Arduino with 9V: gets hot?

Discussion in 'Embedded Systems and Microcontrollers' started by Captain E, Jun 24, 2015.

  1. Captain E

    Thread Starter Member

    Jun 16, 2015
    81
    6
    Hi!
    Using the Arduino UNO, I want to power it from a battery, so I watched a tutorial and plugged in the 9V battery to the VIN pin and to ground.
    The Arduino has a recommended input voltage of 7-12 V, as the documentation says. When I did this, the Arduino got much more hot than it is with 5V from a USB cable. It's not melting, and I can keep my finger on it without the need to remove my finger, but it's still hot.
    1. What temperature is dangerous for the Arduino? (Maybe I'm overreacting on the heat)
    2. How can I use a 9V powersource and get 5V to my components?
    3. SHOULD I even use a 9V power supply?
    Thanks!
     
  2. nerdegutta

    Moderator

    Dec 15, 2009
    2,515
    785
    Are you using the 3.5mm power connector?
     
  3. Captain E

    Thread Starter Member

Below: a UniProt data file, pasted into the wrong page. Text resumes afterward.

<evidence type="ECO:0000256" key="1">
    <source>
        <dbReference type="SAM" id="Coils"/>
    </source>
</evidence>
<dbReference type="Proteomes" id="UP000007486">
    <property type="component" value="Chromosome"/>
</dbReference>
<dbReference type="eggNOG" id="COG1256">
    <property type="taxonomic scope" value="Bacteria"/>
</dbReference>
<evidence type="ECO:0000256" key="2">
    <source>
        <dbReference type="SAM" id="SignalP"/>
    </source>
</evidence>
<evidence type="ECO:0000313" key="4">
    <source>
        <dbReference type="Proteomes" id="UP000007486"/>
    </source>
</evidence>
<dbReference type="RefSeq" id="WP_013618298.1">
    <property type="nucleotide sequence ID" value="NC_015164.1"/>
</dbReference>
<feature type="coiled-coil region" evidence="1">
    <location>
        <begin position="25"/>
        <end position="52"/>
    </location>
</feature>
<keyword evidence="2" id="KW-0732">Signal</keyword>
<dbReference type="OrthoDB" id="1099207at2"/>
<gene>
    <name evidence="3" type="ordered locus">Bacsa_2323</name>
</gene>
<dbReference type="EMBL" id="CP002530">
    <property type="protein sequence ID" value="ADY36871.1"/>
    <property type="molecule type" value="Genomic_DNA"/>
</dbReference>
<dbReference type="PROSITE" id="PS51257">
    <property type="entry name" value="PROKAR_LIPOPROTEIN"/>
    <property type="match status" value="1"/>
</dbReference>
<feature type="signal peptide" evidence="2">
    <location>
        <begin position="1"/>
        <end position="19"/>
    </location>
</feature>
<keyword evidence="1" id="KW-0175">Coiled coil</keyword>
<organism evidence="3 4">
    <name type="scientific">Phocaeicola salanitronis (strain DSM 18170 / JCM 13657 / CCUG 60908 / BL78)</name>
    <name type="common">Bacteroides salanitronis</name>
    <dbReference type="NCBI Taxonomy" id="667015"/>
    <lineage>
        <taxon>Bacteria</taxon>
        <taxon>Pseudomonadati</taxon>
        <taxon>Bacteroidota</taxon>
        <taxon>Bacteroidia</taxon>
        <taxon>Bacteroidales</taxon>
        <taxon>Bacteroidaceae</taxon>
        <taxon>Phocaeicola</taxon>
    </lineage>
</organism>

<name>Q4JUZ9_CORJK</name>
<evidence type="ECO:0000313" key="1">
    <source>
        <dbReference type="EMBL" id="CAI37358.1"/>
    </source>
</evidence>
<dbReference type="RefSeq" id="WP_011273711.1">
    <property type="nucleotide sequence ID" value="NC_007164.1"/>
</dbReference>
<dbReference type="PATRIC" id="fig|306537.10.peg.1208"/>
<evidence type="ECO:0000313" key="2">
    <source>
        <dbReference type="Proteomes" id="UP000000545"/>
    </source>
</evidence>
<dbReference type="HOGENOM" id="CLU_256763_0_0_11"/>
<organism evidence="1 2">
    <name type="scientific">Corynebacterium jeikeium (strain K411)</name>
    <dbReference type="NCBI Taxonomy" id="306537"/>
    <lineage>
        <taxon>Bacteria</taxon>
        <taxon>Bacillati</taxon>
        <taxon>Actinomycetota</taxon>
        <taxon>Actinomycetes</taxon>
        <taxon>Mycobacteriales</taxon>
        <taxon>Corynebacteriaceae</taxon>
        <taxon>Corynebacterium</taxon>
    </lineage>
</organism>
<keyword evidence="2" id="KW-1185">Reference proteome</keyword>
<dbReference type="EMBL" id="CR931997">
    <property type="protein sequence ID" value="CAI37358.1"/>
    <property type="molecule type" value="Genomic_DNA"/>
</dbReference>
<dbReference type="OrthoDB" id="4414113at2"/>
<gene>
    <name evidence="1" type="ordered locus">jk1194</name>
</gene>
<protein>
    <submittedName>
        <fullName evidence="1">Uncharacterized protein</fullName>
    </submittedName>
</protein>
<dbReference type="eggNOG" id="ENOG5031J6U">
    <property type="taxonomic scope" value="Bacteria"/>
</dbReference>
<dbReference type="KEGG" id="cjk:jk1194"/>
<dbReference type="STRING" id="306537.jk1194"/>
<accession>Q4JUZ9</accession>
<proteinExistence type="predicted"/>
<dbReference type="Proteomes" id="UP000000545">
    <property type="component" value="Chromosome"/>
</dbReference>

Jun 16, 2015
    81
    6
    no :0
    I read you can just plug in a 9V in the Vin pin? :00
     
  4. DickCappels

    Moderator

    Aug 21, 2008
    2,653
    632
    Is it the voltage regulator that is getting hot, or is something else getting, and if something else, what is getting hot?

    Note: Check to see whether you power supply is connected in the correct polarity.
     
  5. takao21203

    Distinguished Member

    Apr 28, 2012
    3,577
    463
    no you cant.
    the only reason its maybe surviving is the battery voltage breaking down.
     
  6. Captain E

    Thread Starter Member

    Jun 16, 2015
    81
    6
    What do you mean, should my Arduino be broken now?? <:0
     
  7. Captain E

    Thread Starter Member

    Jun 16, 2015
    81
    6
    Most of the heat is at the power connector, on the two cylinders.
     
  8. DickCappels

    Moderator

    Aug 21, 2008
    2,653
    632
    If you are lucky, the maker of the board put in a rectifier to protect the circuit from the power supply being reversed and the power supply is driving the rectifier. Make sure your power supply voltage is the correct polarity.
     
  9. takao21203

    Distinguished Member

    Apr 28, 2012
    3,577
    463
    well applying 9v to the jack is OK and a little heat is OK too.

    Good question if it is broken. You should be able to find out yourself??

    For the dummies: Download the Arduino IDE, load the blink LED sketch + flash it.
     
  10. Captain E

    Thread Starter Member

    Jun 16, 2015
    81
    6
    Yes it seems to have survived, everything works :p phuu....

    Thanks for the help! :)
     
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